Oral pain and its implications for health
Oral pain – basically any pain in the mouth – may involve the roof of the mouth, floor of mouth, tongue, cheeks, teeth, or gums.
All oral pain has a cause, although in some cases the exact cause may not be immediately apparent. Pain due to trauma, such as biting of the tongue, lips, or cheeks, usually subsides in a few days. However, if any type of oral pain persists, it is important to seek professional advice from a doctor or dentist.
Oral pain from mouth ulcers
Mouth ulcers can be incredibly painful, and can inhibit a person’s ability to eat, drink, talk and even sleep. A common cause of recurring mouth ulcers is ill-fitting dentures. However, these can easily be adjusted by a dentist to relieve the pain and to prevent recurrence.
Another type of mouth ulcer is the aphthous ulcer, which some individuals experience as a recurring issue. Aphtous ulcers can be very painful, however there is a special ointment that can be applied to ease the pain until they heal. Seeking advice from a doctor or dentist is important in order to find the correct treatment.
Less common, but far more serious, are incidents of mouth cancer that appear as ulcers that fail to heal. The most common sites for mouth cancer are on lips and the tongue. If you have painful ulcers that fail to heal, then you should seek professional advice urgently.
Oral pain from tooth decay
The most common pain in the mouth arises from late stage dental caries (tooth decay). In this case, there is a cavity or hole in the tooth, and pain is felt when consuming hot foods or sweet drinks. Initially, this pain subsides soon after eating or drinking, but will recur. It is not a good idea to ignore these symptoms because, eventually, the pain will become more severe and the decay more serious.
If the decay is treated when the pain is first noticed, it is likely that the decay will not be too deep. In the case of early detection, the decayed part of the tooth can be drilled out and the gap can be restored with a filling material, and the pain will be gone. However, if treatment is not sought early and the pain has reached the point where it is no longer tolerable, this means that the decay has extended deeply inside the tooth, reaching the root canal, which contains the blood vessels and nerves. It is highly likely that you will need root canal treatment. Root canal treatment will save the tooth and involves the removal of blood vessels and nerves and the placement of a root filling. The alternative to root canal treatment is tooth extraction – obviously an extreme option.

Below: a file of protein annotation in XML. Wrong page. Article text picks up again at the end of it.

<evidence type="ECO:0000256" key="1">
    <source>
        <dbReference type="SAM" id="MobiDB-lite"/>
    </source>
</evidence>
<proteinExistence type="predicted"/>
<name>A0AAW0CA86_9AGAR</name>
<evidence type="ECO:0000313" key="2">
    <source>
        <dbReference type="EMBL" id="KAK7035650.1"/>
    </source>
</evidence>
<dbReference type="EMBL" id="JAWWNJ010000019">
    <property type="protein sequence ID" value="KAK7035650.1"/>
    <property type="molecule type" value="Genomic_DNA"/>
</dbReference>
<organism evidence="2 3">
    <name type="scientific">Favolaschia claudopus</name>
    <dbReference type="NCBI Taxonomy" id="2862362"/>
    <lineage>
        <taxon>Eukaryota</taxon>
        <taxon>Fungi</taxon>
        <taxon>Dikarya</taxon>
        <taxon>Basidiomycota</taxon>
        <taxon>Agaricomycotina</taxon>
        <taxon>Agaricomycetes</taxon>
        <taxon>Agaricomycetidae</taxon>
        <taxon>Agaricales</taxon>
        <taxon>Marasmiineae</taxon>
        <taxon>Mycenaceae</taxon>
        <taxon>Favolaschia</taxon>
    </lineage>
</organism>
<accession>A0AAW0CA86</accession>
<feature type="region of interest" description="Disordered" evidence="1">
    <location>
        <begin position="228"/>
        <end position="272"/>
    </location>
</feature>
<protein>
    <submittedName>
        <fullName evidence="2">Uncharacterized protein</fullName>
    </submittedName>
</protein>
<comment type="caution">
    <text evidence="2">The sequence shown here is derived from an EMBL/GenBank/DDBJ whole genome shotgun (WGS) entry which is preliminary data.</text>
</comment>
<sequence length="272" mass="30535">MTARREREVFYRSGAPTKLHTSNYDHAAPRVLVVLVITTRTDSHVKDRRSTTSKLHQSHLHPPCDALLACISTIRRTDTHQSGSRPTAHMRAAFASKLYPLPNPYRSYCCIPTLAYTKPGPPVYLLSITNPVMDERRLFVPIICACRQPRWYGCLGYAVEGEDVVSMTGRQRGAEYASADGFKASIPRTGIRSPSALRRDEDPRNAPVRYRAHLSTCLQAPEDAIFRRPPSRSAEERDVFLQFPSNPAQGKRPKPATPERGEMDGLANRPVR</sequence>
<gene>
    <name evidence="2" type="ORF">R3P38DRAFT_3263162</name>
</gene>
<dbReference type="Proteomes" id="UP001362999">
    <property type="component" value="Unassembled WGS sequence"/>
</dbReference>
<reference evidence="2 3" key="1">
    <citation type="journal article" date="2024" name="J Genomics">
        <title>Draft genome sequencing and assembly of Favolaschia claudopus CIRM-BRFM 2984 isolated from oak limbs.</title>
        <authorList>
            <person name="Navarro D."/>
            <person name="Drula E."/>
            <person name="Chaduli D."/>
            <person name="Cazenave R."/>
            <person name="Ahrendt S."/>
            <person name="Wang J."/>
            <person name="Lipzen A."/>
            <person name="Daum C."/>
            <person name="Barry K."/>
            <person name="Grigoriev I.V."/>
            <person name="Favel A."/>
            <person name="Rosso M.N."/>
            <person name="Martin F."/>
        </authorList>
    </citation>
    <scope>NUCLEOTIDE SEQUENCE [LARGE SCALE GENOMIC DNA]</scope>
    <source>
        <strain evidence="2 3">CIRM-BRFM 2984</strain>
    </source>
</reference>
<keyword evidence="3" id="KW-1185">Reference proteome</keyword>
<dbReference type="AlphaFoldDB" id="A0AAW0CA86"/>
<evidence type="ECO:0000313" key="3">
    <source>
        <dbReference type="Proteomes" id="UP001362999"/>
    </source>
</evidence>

The problem with dental caries is that pain is only associated with late stage decay, and late stage decay needs expensive treatment – be that fillings, root canal treatment, crowns, implants, or other treatments. Early decay – before hole development – is not painful, and therefore most people are unaware that there is a problem. To avoid toothache and the need for dental treatments down the track, attending regular dental check-ups is essential; this is when early stage decay can be caught and treated before it progresses to the late stage point where the need for more expensive and intrusive treatments arises.
Oral pain from gum disease
Oral pain arising from gum disease also occurs only in the later stages of the disease. By the time an individual experiences pain from gum disease, it is likely that teeth are already loose, and significant damage has occurred. Again, to avoid this problem, regular dental check-ups are necessary to catch and treat early disease.
Prevention is always the best option
Pain in the mouth is a serious health concern. If it is not directly related to trauma, then it is usually a sign of late stage disease which needs to be attended to urgently. To avoid the high costs and pain associated with late stage disease, it is highly recommended that you attend regular dental check-ups when early stage disease can be treated effectively.
The Oral Health Advisory Panel (OHAP), is a group of independent healthcare professionals with the aim of raising awareness of the importance of good oral health and its impact on general wellness. The Panel aims to take oral health beyond the dental clinic.
Follow the Oral Health Advisory Panel via twitter @OHAPanel to stay up to date with practical advice on good oral health habits.